When a new form of technology becomes common in society many different people find many different ways to apply it. Some recent examples that apply to dentistry include;
There have been more than a few medical applications for 3-D printing; it has been used to print body organs. Dental researchers have used 3-D printing to create replacement teeth, which is no longer recent news. But this have taken this further so that 3-D printing has been used to recreate the patients mouth, allowing better replacement teeth to be produced. In some extreme cases a patient cannot open their mouth sufficiently for a mould to be made. But 3-D scanning can produce a very accurate model of the patient’s mouth, and this is used to make the prosthetic or replacement teeth. In at least one case an entire upper jaw has been made by this method. If nothing else patients will have to spend less time having moulds made of their mouth.
Laser Cavity Repair.
Lasers ceased to be science fiction more than two generations ago. We are used to them in CD players and as novelty pointers for lecturers. Attempts to use them to regrow hair have only anecdotal evidence, but Harvard research has used them to regrow dentin and reverse tooth decay. So far the method has only been used on animals, but the technique looks very promising.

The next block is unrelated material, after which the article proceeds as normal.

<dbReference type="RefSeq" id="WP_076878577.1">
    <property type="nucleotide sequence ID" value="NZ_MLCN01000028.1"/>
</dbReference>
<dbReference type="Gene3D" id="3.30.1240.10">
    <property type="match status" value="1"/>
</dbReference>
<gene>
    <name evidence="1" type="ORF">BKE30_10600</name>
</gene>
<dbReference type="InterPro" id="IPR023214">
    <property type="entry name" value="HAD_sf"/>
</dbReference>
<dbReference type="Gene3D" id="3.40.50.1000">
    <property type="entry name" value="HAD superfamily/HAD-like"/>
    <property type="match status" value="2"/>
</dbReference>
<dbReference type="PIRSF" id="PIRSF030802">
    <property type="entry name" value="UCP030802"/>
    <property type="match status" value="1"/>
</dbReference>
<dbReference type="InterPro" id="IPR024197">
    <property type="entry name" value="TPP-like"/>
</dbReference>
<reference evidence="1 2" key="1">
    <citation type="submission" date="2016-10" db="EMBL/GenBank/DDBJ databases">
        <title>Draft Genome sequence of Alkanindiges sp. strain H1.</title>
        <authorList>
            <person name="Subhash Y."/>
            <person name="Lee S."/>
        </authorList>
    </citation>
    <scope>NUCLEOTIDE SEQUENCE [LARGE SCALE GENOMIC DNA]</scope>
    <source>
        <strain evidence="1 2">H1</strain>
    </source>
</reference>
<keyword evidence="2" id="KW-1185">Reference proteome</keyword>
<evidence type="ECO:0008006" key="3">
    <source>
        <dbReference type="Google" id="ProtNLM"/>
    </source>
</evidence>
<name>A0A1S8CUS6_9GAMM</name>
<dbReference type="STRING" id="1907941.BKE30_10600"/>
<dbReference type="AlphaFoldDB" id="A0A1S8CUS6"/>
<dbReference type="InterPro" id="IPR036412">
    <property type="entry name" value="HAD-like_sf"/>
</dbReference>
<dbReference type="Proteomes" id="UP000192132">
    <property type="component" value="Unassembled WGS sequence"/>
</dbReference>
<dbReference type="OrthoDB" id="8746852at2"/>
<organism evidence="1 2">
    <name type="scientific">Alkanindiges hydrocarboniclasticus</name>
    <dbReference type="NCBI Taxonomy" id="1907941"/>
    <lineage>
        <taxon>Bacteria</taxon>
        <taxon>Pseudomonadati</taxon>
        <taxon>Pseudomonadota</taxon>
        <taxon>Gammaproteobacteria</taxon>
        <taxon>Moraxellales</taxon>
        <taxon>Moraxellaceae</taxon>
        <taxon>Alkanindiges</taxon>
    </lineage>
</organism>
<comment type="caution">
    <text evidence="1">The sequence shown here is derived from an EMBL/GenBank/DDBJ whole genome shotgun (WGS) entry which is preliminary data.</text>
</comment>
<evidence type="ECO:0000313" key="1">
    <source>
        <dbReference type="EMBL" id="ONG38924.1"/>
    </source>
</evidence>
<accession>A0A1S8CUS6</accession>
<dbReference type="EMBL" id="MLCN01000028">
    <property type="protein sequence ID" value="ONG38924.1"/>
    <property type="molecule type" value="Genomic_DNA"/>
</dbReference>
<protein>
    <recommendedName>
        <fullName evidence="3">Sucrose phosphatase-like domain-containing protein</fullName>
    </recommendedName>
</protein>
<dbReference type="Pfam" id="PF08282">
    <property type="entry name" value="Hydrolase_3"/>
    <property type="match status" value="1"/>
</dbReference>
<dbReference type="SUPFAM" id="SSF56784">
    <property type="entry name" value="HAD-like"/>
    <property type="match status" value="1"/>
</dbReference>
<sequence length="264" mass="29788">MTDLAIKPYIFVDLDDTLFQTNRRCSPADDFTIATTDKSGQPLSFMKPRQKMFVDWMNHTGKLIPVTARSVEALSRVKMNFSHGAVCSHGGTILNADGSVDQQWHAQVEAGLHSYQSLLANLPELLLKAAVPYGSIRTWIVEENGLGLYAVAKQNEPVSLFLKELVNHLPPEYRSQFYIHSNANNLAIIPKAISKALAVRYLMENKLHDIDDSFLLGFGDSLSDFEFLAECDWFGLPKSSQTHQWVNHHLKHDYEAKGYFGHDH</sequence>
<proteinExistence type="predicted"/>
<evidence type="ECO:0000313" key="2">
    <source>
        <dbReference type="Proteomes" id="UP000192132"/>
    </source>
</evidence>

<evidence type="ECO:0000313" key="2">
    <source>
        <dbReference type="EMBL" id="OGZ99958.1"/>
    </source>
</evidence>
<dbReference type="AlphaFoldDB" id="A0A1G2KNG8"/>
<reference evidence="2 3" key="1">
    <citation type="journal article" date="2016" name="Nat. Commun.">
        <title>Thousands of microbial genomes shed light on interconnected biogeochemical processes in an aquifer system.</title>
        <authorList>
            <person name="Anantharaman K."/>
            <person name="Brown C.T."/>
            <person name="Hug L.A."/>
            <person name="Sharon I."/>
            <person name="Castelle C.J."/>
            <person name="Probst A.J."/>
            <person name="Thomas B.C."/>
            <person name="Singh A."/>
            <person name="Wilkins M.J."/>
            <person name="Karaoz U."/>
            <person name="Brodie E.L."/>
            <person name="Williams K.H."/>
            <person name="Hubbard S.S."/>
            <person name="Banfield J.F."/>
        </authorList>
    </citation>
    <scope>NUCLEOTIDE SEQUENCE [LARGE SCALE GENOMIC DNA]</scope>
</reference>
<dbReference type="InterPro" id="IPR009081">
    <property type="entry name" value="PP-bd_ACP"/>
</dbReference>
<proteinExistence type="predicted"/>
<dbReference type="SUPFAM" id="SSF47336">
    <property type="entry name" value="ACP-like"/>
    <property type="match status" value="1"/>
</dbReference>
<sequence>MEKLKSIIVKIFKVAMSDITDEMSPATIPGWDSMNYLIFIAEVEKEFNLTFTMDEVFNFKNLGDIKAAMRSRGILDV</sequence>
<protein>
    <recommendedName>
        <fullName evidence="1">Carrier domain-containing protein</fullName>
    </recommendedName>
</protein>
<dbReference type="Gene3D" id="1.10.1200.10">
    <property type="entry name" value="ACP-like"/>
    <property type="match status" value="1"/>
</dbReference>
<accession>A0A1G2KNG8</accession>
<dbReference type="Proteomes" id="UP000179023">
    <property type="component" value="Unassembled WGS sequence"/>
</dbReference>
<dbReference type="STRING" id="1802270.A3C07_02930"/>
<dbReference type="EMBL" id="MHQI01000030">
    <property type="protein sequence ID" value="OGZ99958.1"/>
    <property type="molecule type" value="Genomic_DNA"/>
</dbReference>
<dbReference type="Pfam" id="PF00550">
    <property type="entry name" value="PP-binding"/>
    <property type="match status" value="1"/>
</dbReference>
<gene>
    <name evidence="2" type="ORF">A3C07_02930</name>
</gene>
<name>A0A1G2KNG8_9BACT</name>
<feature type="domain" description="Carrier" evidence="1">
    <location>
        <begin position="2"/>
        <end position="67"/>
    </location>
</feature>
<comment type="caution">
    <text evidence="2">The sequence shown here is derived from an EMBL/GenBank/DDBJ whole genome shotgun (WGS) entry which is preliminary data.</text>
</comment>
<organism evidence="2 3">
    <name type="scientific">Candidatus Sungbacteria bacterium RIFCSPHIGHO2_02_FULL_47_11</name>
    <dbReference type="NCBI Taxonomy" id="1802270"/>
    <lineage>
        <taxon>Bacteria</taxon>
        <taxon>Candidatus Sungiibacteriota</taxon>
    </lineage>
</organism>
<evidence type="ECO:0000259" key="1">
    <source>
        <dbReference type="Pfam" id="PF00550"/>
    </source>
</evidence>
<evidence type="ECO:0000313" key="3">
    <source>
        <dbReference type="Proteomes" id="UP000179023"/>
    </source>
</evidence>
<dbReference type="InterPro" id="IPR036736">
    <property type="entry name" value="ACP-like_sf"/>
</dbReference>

The laser used is extremely bright but fairly low powered. It encourages stem cells in the mouth to reform dentine, the substance inside the tooth. Teeth can normally only form new dentine at their centre where the stem cells are, and not near the surface of the tooth. The laser treatment allows dentine to be reformed right up to the surface of the tooth, though the surrounding surface enamel presently cannot be regenerated.
As lasers are already used for many medical procedures there does not appear to be too many obstacles to prevent the introduction of this new laser treatment.
Stem cells have also been used to regrow significant parts of a patient’s jawline. We expect there will be a great deal of many other applications for stem cells in dental work.